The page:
|Publication number||US4700738 A|
|Application number||US 06/908,228|
|Publication date||Oct 20, 1987|
|Filing date||Sep 17, 1986|
|Priority date||Sep 17, 1986|
|Also published as||CA1284077C|
|Publication number||06908228, 908228, US 4700738 A, US 4700738A, US-A-4700738, US4700738 A, US4700738A|
|Inventors||John J. Frese, Quin D. Kroll|
|Original Assignee||Dover Resources, Inc.|
|Export Citation||BiBTeX, EndNote, RefMan|
|Patent Citations (3), Referenced by (15), Classifications (9), Legal Events (6)|
|External Links: USPTO, USPTO Assignment, Espacenet|
The present invention relates to an improved liquid level controller. The control of liquid levels in vessels has long been accomplished through use of a float whose motion or buoyancy force is transmitted to a pneumatic or electric controller which is connected to a valve for opening and closing flow of liquid from the vessel. Examples of an early non-bleeding pneumatic controller of this type are shown in the A. S. Parks, U.S. Pat. Nos. 2,649,771; 3,052,254; 3,064,474; 3,120,241 and 3,128,784.
The C. E. Mason, U.S. Pat. No. 2,616,440 discloses a pneumatic liquid level controller which utilizes an arm connecting a float within the vessel to a torque tube which is secured to the back of the controller housing and to the controller mechanism. This patent illustrates a motion balance, constant bleed type of pilot. Another patent which also discloses a motion balance and constant bleed type of pilot is the A. J. Hanssen, U.S. Pat. No. 3,088,485. Both of theses units require right or left hand mounting when used as a liquid level controller. All of these devices include a means to vary sensitivity (proportional band).
The G. Ho. U.S Pat. No. 4,543,973 discloses a liquid level controller having a front pilot mounting but utilizes motion balancing and constant bleed type of pneumatic pilot nozzle. A similar device is didclosed in the C. Glasgow et al, U.S. Pat. No. 4,542,765. Liquid Level Lectronics, Inc. (LLC, Inc.) has marketed a front pilot mounting liquid level controlling but such device does not provide for a variable proportional band mechanism. The Ho, Glasgow et al and LLC, Inc. devices all have non-adjustable fixed proportional bands.
Most of the prior art liquid level controllers have included the right or the left hand mounting which requires that both mountings be available in inventory since their conversion between such mountings necessitates extensive reworking of the housing, the mounting and the components.
The improved liqiud controller of the present invention inlucdes a housing, a body connecting from the rear of the housing directly to a vessel and to allow transmission of the forces exerted by a displacer type float within the vessel responsive to changes in the level of liquid therein through the body to a shaft having rotation about an axis extending horizontally and parallel to the rear of the housing, a torque bar pivotally mounted near its center to the housing, means for imparting the rotational force of said shaft as an upward force to one side of the torque bar, means biasing the torque bar in a direction to maintain it in contact with and balance the force from said force imparting means, a control means having a supply and an output for actuating a liquid control, a proportional band, means for adjusting the proportional band including a lever pivotally mounted to said housing at one end parallel to the torque and having fulcrum member slidably mounted thereon for engaging said torque bar to transmit the slight motion of said torque bar in balancing the forces to a pin engaging said control means whereby movement of said lever actuates said control means to control the liquid level in the vessel.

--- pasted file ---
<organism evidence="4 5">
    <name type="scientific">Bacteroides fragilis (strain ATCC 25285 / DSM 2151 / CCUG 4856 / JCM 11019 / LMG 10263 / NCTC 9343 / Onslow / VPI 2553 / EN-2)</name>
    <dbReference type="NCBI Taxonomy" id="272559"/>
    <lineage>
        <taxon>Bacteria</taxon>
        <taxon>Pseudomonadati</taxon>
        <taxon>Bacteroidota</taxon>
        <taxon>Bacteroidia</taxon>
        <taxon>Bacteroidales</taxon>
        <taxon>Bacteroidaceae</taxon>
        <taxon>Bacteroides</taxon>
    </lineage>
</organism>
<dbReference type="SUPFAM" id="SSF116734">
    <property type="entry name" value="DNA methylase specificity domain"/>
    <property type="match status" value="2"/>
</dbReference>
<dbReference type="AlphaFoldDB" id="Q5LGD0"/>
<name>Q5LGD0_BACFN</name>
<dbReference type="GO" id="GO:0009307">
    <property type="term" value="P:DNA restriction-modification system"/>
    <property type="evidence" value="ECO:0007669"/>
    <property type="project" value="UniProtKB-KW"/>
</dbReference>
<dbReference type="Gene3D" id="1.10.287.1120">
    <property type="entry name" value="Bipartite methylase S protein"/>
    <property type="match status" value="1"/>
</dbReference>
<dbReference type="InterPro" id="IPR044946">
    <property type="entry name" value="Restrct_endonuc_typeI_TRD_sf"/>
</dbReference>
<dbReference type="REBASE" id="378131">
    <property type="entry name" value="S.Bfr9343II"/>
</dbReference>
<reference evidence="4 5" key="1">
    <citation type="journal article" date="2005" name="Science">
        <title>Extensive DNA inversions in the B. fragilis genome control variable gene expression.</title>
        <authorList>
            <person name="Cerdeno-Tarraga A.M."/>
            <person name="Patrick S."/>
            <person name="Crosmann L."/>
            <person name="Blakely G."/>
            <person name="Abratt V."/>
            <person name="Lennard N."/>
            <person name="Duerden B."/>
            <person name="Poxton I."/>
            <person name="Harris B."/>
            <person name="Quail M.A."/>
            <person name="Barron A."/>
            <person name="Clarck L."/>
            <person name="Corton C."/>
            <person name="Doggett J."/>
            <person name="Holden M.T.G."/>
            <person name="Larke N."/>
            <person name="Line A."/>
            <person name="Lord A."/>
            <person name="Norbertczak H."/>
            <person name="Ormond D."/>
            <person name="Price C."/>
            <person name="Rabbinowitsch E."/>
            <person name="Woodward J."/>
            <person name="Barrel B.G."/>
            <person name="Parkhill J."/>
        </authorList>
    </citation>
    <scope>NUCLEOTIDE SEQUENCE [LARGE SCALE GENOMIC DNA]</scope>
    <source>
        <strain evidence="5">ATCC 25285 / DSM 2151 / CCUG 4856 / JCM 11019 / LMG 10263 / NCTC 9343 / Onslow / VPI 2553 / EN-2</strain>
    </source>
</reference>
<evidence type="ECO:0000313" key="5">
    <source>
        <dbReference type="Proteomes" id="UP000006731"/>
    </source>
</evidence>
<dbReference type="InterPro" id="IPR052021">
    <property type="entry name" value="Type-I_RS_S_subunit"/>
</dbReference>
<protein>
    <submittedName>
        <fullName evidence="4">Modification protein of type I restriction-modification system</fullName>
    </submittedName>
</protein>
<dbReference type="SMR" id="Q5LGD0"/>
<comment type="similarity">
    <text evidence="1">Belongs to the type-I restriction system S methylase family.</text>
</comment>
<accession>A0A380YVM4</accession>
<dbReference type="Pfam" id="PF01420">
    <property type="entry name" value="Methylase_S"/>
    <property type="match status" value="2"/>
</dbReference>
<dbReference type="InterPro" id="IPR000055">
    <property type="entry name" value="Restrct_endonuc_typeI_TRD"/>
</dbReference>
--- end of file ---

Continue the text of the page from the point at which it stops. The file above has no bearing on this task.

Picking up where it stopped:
As used herein the term "proportional band" is intended to be defined by the number of inches of level change necessary to stroke a control valve. The ratio of proportional band to displacer length is referred to as percent proportional band. Thus, if six inches of level change will cause the control valve to move from open to close, or from close to open and the displacer is twelve inches long, the level controller is said to have a 50% proportional band.
An object of the present invention is to provide a variable proportional band mechanism for a universal front pilot mounting which does not require either right or left hand mounting.
Another object is to provide an improved liquide level controller having greater stability with a center of gravity close to the vessel and being sufficiently compact and close coupled to the vessel to avoid susceptibility to vibrations.
A further object is to provide an improved liquid level controller which can easily and quickly be converted between direct and reverse action and having a full range of sensitivity adjustment of the proportional band in both settings.
Still another object is to provide an improved liquid level controller which has front mounting and utilizes a force balance system and a non-bleed pilot.
A still further object is to provide an improved liquid level controller which is readily adaptable to receive displacers of various sizes and arm lengths.